The other day I posted an image from my Canadian Rockies photo trip a few years back, and I got to reminiscing about the experience I had at Moraine Lake, which is shown here. As usual I like to travel in the fall, because I thoroughly enjoy the early mornings with frost and the fresh air this time of year, and I always wait till the bitter end to make any sort of reservation. This trip I decided I would stay at the moraine lake lodge with my wife for several days to take in the mountain grandeur, but I was quickly told we were not staying there after hearing it was almost 400 dollars a night. I stood my ground and we stayed one single night in a room with a fireplace looking out at this lake. To me it was worth every penny,as I woke to head out before dawn to shoot under a lovely sunrise.
Let me explain a bit about my one and only trip to a place where you can be the main course on the menu at any moment. When we arrived, there were two nice sized bears in the parking lot roaming around, which gave me reason to ponder my usual early morning escapades. Signs were everywhere to travel in groups of 4 or more, and make lots of noise. Upon checking in, I said I wanted to hike the 30 minutes or so to this lookout to shoot sunrise, and the girl at the desk said you have two options. First was simply sleep in, and the second was to carry a bottle of pepper spray that was about the size of a small fire extinguisher. I opted for the spray, headed out at dark in the morning and was totally alone for at least an hour. I made so much noise going up that trail, hand on the trigger just in case, and a few prayers said along the way. I kept thinking all they will find is my gear, a chewed up pepper spray bottle, and a bear taking a nap. It really was nerve-racking, but the view up here was unbelievable. I have never seen such aqua/turquoise color in water ever. The angle of the rising sun was less than ideal,but it was sweet nonetheless.
The following day we stayed at a B&B in Banff, and the owner showed us his scrapbook of a mountain lion he shot under his porch. The thing was being held under its front legs and was taller than this guy,who was pretty darn tall. Its kind of humorous, because I started seeing signs for mountain lion activity in places we hiked and I would extend my Gitzo tripod legs all the way out,thinking I would whack this thing if it got any bright ideas. Someone said if they are stalking you, you would never know it till they pounce. Nothing gives you a better sense of being alive than to know you are not the king of the mountains and you better tread cautiously.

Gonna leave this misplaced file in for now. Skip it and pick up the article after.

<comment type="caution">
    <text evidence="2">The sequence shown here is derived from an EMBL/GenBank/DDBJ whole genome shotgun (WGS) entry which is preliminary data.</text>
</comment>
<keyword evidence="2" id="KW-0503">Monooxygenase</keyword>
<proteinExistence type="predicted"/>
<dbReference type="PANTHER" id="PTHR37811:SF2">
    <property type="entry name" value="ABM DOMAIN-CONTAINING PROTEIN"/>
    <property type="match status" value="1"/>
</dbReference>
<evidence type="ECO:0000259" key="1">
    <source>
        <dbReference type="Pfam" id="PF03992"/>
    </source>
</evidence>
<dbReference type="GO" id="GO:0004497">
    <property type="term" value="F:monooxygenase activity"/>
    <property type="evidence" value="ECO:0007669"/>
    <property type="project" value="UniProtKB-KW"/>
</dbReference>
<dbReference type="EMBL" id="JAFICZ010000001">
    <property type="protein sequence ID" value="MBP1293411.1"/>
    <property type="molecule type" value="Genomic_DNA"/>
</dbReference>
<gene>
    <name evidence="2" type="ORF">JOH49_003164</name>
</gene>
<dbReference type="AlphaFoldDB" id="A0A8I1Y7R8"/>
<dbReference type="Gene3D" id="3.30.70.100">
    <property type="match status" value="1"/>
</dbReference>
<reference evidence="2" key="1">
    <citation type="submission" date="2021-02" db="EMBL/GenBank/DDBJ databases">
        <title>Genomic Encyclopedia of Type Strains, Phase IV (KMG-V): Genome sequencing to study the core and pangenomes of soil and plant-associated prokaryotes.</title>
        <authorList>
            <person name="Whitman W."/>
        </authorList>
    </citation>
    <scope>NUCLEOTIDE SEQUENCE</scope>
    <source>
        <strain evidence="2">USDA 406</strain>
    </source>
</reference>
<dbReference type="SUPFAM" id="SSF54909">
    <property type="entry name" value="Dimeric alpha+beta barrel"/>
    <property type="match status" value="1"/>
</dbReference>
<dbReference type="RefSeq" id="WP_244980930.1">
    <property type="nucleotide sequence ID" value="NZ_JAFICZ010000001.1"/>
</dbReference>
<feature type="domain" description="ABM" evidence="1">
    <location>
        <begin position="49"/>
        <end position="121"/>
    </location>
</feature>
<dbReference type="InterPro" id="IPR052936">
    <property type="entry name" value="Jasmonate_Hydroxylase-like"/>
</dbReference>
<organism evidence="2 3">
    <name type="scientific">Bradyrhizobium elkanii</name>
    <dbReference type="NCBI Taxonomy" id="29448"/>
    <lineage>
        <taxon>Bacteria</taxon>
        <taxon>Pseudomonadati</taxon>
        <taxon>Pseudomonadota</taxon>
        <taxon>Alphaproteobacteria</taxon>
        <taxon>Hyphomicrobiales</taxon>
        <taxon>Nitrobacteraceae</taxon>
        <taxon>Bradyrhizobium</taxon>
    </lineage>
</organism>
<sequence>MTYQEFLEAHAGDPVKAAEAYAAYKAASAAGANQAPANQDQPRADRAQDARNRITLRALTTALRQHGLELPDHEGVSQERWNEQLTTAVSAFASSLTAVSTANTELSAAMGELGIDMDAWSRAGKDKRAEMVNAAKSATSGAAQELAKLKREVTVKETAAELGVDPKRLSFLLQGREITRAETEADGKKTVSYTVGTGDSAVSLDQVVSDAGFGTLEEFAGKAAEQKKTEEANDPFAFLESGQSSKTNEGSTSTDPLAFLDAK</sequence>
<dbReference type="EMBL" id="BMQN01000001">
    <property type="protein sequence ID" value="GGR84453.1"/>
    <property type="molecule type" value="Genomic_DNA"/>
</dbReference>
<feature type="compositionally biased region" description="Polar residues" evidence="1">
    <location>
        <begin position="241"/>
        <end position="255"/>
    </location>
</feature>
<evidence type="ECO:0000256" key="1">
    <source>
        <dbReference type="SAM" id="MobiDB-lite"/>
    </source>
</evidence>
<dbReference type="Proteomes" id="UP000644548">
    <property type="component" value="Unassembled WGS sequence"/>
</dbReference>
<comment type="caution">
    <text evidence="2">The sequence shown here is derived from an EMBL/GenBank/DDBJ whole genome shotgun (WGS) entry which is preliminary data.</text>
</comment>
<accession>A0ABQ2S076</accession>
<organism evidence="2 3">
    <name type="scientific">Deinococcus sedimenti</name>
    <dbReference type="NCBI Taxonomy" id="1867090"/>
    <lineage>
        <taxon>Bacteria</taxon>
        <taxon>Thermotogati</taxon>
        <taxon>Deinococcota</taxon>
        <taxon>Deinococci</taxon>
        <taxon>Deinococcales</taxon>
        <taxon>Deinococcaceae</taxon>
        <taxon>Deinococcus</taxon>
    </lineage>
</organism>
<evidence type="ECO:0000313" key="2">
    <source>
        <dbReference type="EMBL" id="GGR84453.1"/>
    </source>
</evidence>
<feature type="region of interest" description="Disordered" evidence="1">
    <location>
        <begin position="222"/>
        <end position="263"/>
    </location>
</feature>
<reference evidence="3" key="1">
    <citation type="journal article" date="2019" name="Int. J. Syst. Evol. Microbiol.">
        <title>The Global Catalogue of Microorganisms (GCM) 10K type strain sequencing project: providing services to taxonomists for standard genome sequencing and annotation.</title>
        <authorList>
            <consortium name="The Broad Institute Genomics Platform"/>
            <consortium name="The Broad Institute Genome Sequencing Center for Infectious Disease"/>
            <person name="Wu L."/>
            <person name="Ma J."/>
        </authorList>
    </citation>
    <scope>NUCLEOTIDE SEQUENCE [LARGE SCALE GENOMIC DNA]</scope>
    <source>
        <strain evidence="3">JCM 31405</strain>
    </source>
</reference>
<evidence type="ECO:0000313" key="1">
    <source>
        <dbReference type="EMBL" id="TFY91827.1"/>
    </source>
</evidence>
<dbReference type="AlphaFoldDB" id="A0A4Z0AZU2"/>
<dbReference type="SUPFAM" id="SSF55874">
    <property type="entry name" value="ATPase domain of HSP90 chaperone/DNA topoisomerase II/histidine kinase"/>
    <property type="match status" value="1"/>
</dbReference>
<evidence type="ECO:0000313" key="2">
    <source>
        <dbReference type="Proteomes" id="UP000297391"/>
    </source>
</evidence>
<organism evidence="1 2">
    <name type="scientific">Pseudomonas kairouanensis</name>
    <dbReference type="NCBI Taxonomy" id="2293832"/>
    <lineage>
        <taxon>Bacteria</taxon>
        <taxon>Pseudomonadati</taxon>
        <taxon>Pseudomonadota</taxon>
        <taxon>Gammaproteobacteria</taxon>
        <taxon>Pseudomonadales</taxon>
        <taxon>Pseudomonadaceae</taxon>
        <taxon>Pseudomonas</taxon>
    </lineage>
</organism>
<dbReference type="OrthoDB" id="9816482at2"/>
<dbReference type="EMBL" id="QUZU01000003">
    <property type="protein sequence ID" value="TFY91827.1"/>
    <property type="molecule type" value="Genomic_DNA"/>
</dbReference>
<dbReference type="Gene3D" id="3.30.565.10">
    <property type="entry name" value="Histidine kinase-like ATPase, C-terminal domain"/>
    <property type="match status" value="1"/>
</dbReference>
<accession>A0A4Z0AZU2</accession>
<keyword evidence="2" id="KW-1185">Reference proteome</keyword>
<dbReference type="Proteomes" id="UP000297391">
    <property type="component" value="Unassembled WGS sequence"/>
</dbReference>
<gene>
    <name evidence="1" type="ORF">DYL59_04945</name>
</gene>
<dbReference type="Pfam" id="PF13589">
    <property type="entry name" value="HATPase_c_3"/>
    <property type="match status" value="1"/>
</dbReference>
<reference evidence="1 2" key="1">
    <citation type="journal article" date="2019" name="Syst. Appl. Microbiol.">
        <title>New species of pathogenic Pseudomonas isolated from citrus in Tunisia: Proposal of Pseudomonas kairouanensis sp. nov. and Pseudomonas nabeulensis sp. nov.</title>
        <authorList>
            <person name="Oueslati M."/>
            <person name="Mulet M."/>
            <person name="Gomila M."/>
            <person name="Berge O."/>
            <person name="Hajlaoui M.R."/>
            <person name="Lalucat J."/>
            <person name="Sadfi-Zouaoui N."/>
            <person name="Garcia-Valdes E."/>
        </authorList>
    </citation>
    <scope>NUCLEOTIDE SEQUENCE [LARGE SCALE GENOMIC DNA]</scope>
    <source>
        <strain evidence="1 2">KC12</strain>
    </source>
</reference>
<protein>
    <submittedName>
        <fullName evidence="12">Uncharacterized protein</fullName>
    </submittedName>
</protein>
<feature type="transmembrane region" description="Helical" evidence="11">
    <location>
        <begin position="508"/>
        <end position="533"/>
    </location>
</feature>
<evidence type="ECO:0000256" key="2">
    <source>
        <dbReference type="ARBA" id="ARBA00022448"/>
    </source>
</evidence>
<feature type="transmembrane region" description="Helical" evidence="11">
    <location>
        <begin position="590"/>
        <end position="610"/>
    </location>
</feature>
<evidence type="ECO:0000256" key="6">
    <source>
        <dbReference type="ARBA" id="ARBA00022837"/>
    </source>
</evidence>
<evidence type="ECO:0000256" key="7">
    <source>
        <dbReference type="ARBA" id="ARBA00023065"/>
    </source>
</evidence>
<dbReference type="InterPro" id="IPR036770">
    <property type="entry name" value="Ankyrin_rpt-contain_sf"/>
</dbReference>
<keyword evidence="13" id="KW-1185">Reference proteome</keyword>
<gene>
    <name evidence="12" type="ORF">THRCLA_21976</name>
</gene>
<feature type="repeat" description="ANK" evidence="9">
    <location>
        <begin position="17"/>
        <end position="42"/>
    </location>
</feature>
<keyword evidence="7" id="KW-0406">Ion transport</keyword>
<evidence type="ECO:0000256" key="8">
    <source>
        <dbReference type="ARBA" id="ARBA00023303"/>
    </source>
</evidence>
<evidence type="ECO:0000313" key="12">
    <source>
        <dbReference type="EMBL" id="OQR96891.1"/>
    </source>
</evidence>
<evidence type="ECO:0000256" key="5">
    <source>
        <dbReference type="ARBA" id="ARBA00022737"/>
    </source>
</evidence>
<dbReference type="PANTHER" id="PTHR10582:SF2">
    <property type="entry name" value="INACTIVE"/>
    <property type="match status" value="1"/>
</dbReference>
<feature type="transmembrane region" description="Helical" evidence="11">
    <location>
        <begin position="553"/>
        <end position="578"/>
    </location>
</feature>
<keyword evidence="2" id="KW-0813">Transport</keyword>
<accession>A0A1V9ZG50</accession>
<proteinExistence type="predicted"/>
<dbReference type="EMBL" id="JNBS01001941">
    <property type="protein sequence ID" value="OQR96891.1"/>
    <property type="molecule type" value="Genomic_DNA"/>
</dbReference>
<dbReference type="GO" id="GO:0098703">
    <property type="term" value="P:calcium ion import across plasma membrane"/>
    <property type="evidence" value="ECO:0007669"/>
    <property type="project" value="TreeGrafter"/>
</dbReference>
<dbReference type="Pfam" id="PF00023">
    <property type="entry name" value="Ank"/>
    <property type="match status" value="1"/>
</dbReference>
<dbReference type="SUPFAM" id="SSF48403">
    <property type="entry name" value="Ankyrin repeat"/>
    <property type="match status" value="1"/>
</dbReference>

Today I thought I would share an image from a trip I took to Banff and Jasper National Parks in Canada some time ago. This was my only trip to this part of the world and it was simply breathtaking. The image shown is of the location called Spirit Island on Maligne lake, and it requires a 45 minute boat ride through incredible aqua colored waters to get to this final destination. The water is so cold,about 39 degrees passengers are briefed on what to do in case of problems with the boat and the guide joked no one ever drowned here because hypothermia gets you first. Upon arrival at the landing area, passengers are told they have precisely ten minutes to get off the boat and shoot whatever pictures you can, and be back on the boat for the return trip. I have never been in such a beautiful place with such a miniscule amount of time to shoot. I remember setting a land speed record to get to the overlook before anyone else claimed the best angle, and I also remember some poor soul who had an expensive 35mm camera and his batteries were dead and he had no backup battery. Who on earth goes to such a destination with one battery? Anyway, as I recall, this area is untouched by man except for the boat that pulls in, and seeing such a pristine landscape really was something special,even if it was for only 10 minutes. I know there are many amazing landscapes throughout the world, but this image is one of my most memorable from my few travels.I went in the fall and will hopefully share more images and experiences of this grand place in the future. I have a slide show presentation I do and within that show I have several quotes including this one from John Muir. ” Climb the mountains and get their good tidings, Nature’s peace will flow into you as sunshine flows into trees. The winds will blow their own freshness into you, and the storms their energy, while cares will drop off like autumn leaves”.
As a photographer, I am always on the lookout for beautiful locations, and this spot is one I had bookmarked in my brain for the right moment. Many times, I will just drive around looking for opportunities, and this particular evening I saw the potential building in the way the clouds were positioned in the sky, and the angle the sun would probably hit them. I headed to this locale to look things over and after coming across a no trespassing sign at the edge of the public parking area located across the river from the farm, I decided I would put on my hip waders and venture into the water directly from the lot. I had to traverse slick rocks for about a hundred yards to get to this point in the river. All the while I was thinking about all my past experiences with water, and maybe this was not a great idea after all. As I got to the final spot where the reflection looked good, The water was about 6 inches from the top of my hip waders, and I was getting slightly nervous as a slip would mean big trouble for my gear. I mounted a wide-angle on the camera and had it locked to the tripod before I set out, and had my loaded camera backpack on my back, which has to weigh 40 plus pounds, so any misstep can get dicey real quick. The sunset materialized nicely and the water was really pushing against my tripod legs, so I shot a series as things kept building, till everything faded and I made my slow and deliberate way back to shore. Sometimes going the extra mile yields images that others can’t get or are too lazy to try, and I take pride in giving it my all.